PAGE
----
Preparing for your best video interview
"I've had to adjust a bit, but it's better than I thought. However, it is a lot more exhausting because you have to use your other senses more strongly. I am a human being who likes to be among people, so this channel is not ideal for me, although I also see a lot of advantages. I am very curious about what the future will bring."
Wondering who said this? Read on!
I won't keep you in suspense: it was me. I'm Marie Van Volcem, Recruitment Consultant at YouConnect, a niche recruitment partner for Legal & HR professionals. Let me put this team number to you: 24 460. This is the number of selection interviews on the YouConnect team counter. At YouConnect, we have also seen a recent increase in video interviews. This is a hot topic everywhere. Covid-19 has led to a massive increase in the need for video interviews. Video interviews were already on the rise, though, we know that for sure. Is it a booming business? I don't know. Using this channel provides greater flexibility and increased efficiency that face-to-face meetings can't really compete with.
So, I would like to share my experiences regarding the proper use of this channel. I have daily meetings with (senior) HR experts. They are seasoned professionals in their field. Are they equally professional when it comes to using video technology? Not at all. That prompted me to write this blog, with valuable tidbits for even the experts.
- Preparation - Check and check again.
Sound? Check. Picture? Check?
Today there is a range of platforms for video interviews. The ones you have likely heard of are Microsoft Teams, Zoom, WhatsApp, Slack, WebEx, and Skype for business (which will disappear in summer 2021).
- When using specific platforms, it is essential first to install the program and software. The preparation for using the platform is at least as important as the preparation for the conversation itself (maybe even more important). After all, you are dependent on technology. You have to make sure you have mastered it, not that it has mastered you. My advice: do a test run with, for example, a friend or family member, and test the following:Image quality
- Sound quality
- Illumination (tip: light source at the front, not at the back)
Choose a background that is as neutral as possible. That means, not a background with overflowing laundry baskets, scattered legos, or family portraits. The interviewer should be focused on you, with no distractions. Certain programs allow you to 'blur' the background, but that is likely to affect your internet connection.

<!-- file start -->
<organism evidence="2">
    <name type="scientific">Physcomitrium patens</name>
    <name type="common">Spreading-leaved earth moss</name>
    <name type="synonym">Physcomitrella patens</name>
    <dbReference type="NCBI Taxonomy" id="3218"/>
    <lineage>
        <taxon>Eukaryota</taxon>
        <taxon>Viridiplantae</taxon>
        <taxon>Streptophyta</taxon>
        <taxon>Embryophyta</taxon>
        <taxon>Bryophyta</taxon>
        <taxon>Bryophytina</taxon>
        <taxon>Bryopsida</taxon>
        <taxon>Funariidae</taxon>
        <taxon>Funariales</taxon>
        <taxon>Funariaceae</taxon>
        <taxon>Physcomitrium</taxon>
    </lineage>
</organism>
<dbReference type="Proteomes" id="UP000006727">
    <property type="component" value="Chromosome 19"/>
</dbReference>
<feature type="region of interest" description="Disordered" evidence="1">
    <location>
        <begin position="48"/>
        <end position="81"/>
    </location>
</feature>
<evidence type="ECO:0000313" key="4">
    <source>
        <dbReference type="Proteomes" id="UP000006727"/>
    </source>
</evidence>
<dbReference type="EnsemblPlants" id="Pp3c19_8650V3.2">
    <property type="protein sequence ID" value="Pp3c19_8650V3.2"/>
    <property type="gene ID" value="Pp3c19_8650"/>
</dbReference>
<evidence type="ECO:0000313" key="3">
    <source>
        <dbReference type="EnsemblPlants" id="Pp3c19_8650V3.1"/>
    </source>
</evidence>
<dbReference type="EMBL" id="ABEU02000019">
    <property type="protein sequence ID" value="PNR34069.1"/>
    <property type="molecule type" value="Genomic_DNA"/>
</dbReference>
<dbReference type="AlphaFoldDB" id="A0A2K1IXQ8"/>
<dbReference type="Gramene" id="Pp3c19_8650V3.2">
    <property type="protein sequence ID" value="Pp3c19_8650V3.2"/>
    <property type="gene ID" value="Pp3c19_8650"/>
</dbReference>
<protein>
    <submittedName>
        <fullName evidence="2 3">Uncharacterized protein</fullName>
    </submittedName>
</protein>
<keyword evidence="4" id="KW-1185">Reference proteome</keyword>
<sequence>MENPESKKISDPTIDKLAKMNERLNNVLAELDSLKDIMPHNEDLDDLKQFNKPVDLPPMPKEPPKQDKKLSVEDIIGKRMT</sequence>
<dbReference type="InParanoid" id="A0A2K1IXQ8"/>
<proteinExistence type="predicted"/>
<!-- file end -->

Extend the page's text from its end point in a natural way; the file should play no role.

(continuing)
Dress professionally. Preferably choose something plain. Patterns will really stand out on the screen. Wear a complete outfit – no sweatpants from the waist down!
- Ask in advance what language you will have the interview in
- Practice and practice. Check and check again.
As mentioned, video interviewing is on the rise. Many of us are not (yet) totally familiar with this form of new technology. The bad news is that this technology can 'ruin' everything. The good news is that you can learn this technology inside and out. How? By practising. Talking and looking into a camera is only a little bit different from conducting a live interview. Recording yourself is very valuable. You check your body language ("Help, is that really me?") and make sure you speak clearly enough ("Help, is that my voice?"). An extra advantage is that this helps decrease your stress level for when the real interview happens.
What is good to know:
- Look into the camera and not the centre of your screen. This is not easy but has a positive impact on 'real' eye contact. It would help if you also smiled in your video interview.
- Don't look at yourself (at the bottom there is a small image of yourself, and yes, of course, we are curious about how we look).
- If you want to take notes, be sure to mention this to the other party.
- Stay focused, and don't be distracted by other things. This is a job interview.
- Turn off your cell phone. If you are expecting a package, leave a note at the door, so the delivery person doesn't try to call you.
- Inform your roommates.
- Tips for the real thing.
Even when you have covered all of the above perfectly, you are still at the mercy of technology in the moment itself. Technical problems or problems with your internet connection can occur at any time. In these situations, it is vital to stay calm. Here too, proper preparation will help you to keep calm.
- Preferably work via cable (which is more stable than wi-fi). Disable all other devices that use the internet.
- Make sure that you have alternative contact details at hand, such as a telephone number or email address.
- Have some water to drink.
- Be early – not just on time. Early birds always end up first in line.
- If you have subsequent video interviews, make sure to have free time in between.
Consider, as a variation, a standing interview. This gives you a much stronger and more active posture. And this is great when you're trying to impress someone else.
Want to have a discussion? Want to know more? Let's Connect!
Marie Van Volcem
+32 476 89 09 12